This chart shows the HRC curve on the first trading day of May, July and August with a steep upward sloping contango. Only in June, when there was a tremendous amount of anticipatory optimism, was the curve flat, but at $535, that was also the best pricing of the four curves. 

CME Midwest HRC Futures Curve $/st

It is very curious why this market behaves this way. Perhaps it’s greed. Perhaps it’s fear or better yet F.O.M.O., fear of missing out. Perhaps it’s the historical perspective of previous bottoming cycles that have been followed by $100-$200 bursting rallies over a six- to eight-month period. I don’t know what the answer is, but I do know those service centers implementing a hedging strategy have cushioned the blow brought on by the unforeseen catastrophe of the 2020 COVID pandemic. Firms that have embraced hedging have truly evolved and enabled themselves to find success regardless of the market conditions. Why this isn’t more popular is another question I still am struggling to answer.

Turning our attention to CME Midwest busheling futures, we see this chart below that subtracts the rolling second month busheling future from the rolling second month Midwest HRC future to provide a crude measure of EAF profitability. Outside of 2018 when hot rolled briefly shot above $900 due to Section 232-induced volatility, this relatively stable spread has been rangebound between $240 and $350. The floor has become the ceiling since the outbreak resulted in a shortage-induced spike in the busheling price. August busheling settled at $258.31 this month and there are already expectations that busheling will be up in September. 

Rolling 2nd Month CME Midwest HRC – Rolling 2nd Month CME Busheling Futures

In Economics 101 they teach you the relationship between supply, demand and price. With the hot rolled price falling to $440, it can be expected that there was an influx of purchase orders for this relatively discounted steel. However, how many of those orders have been pulled forward from future demand? Where I am going with this is that it seems illogical for the mills to pay such a high price for busheling scrap when they are looking at an extremely competitive supply side likely holding down hot rolled prices for months to come. The continued resilience in the price of busheling is surprising.

Rolling Front Month CME Busheling Future $/gt

Another head scratcher has been trying to use the usual economic indicators to predict steel demand and price. The economic survey data indicates a much stronger economy than the actual hard economic data. For instance, the July ISM Manufacturing PMI along with all of the July regional manufacturing PMIs have a V-shaped pattern. However, I would argue things aren’t as rosy as these indicators make them appear. The drop in the ISM PMI from 50 to 41.5 was so fast and severe that it would have to rebound back to 60 to reach a full recovery. In other words, you have to recalibrate and adjust for the extreme circumstances.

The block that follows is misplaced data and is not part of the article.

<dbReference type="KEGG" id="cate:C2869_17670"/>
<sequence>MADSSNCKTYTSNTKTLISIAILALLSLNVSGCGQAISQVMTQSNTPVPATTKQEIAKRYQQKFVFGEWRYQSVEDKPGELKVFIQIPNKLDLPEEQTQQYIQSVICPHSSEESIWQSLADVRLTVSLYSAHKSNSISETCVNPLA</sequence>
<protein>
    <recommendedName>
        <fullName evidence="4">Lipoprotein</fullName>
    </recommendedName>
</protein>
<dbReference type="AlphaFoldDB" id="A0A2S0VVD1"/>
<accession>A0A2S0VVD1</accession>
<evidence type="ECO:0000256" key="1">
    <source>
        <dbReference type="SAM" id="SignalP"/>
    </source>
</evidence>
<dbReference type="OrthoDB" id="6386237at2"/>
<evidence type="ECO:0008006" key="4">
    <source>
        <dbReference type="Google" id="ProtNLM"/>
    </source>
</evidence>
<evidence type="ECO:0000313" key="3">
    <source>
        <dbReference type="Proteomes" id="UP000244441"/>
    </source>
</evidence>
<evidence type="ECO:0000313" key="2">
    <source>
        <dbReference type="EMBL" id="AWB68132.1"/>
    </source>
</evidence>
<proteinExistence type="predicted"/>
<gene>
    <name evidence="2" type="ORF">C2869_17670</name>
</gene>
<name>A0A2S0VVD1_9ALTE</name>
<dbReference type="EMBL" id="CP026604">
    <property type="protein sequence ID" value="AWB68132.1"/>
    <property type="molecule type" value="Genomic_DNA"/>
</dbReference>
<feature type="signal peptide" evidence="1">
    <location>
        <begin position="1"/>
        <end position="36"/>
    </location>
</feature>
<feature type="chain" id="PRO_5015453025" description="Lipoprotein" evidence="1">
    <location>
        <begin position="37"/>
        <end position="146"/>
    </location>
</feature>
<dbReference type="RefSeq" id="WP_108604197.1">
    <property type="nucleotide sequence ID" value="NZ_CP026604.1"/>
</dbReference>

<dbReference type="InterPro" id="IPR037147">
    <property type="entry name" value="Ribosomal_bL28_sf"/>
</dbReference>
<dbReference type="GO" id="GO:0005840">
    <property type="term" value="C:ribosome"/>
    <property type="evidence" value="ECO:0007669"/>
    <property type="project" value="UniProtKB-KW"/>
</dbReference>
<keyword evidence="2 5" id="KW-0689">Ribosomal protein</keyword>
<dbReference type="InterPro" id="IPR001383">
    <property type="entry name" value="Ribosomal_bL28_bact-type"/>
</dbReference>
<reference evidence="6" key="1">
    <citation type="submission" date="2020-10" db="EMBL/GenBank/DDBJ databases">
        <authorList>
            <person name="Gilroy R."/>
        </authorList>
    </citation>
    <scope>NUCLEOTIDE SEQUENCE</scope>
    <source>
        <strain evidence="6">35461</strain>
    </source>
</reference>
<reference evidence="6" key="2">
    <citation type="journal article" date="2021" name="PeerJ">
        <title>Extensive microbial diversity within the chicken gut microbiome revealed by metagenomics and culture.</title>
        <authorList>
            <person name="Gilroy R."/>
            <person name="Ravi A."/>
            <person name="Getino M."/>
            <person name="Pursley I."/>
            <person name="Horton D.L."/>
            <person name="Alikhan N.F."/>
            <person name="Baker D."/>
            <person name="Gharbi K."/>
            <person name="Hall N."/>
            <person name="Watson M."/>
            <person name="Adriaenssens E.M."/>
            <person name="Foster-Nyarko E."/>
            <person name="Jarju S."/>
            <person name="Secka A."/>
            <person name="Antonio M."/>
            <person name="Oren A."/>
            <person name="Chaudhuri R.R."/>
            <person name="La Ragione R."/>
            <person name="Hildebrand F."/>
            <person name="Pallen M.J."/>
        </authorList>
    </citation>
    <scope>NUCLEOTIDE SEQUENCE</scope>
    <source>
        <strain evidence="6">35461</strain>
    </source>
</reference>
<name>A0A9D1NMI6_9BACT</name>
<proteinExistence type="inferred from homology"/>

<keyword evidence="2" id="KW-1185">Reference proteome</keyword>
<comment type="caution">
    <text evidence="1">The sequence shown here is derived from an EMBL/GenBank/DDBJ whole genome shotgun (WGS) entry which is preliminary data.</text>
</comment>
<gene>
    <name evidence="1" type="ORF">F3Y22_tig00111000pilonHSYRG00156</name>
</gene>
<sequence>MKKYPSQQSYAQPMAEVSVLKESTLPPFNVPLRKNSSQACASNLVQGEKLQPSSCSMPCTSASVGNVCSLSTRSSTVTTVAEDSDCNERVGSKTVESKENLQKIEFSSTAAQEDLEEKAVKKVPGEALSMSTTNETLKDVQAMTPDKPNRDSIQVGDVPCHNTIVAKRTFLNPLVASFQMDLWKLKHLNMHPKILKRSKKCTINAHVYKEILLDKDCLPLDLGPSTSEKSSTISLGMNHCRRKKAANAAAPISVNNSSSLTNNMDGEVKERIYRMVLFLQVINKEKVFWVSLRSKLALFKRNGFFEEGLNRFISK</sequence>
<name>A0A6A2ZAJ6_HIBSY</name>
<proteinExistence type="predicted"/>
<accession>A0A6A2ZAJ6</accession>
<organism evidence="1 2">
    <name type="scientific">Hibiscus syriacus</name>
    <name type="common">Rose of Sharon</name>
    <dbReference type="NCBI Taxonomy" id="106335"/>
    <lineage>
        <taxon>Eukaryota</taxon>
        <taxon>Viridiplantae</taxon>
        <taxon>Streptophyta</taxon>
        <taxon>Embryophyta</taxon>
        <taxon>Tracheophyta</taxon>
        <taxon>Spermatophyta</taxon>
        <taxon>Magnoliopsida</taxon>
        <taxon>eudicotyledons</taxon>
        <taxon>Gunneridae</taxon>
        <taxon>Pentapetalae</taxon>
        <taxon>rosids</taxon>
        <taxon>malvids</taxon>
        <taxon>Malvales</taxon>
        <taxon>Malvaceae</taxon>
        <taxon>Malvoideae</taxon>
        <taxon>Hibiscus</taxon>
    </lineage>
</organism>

ISM Manufacturing PMI

Here is the index of U.S. industrial production through June, which looks to be a better expression of the reality of the current economic state; a slowly recovering economy. Whether it is 2020 GDP at -6.5 percent, YTD auto sales down 22 percent, YTD steel production down 20 percent or YTD flat rolled shipments down 14.7 percent, there is not enough strength in the economy to rebound and bring it back to even by year end. It is clear it is going to be a long slog that will likely take until Q1 2022 before the economy returns to where it was in Q1 2020.

U.S. Industrial Production S.A. Index 

Disclaimer: The content of this article is for informational purposes only. The views in this article do not represent financial services or advice. Any opinion expressed by Mr. Feldstein should not be treated as a specific inducement to make a particular investment or follow a particular strategy, but only as an expression of his opinion. Views and forecasts expressed are as of date indicated, are subject to change without notice, may not come to be and do not represent a recommendation or offer of any particular security, strategy or investment. Strategies mentioned may not be suitable for you. You must make an independent decision regarding investments or strategies mentioned in this article. It is recommended you consider your own particular circumstances and seek the advice from a financial professional before taking action in financial markets.

David Feldstein, SMU Contributor

David Feldstein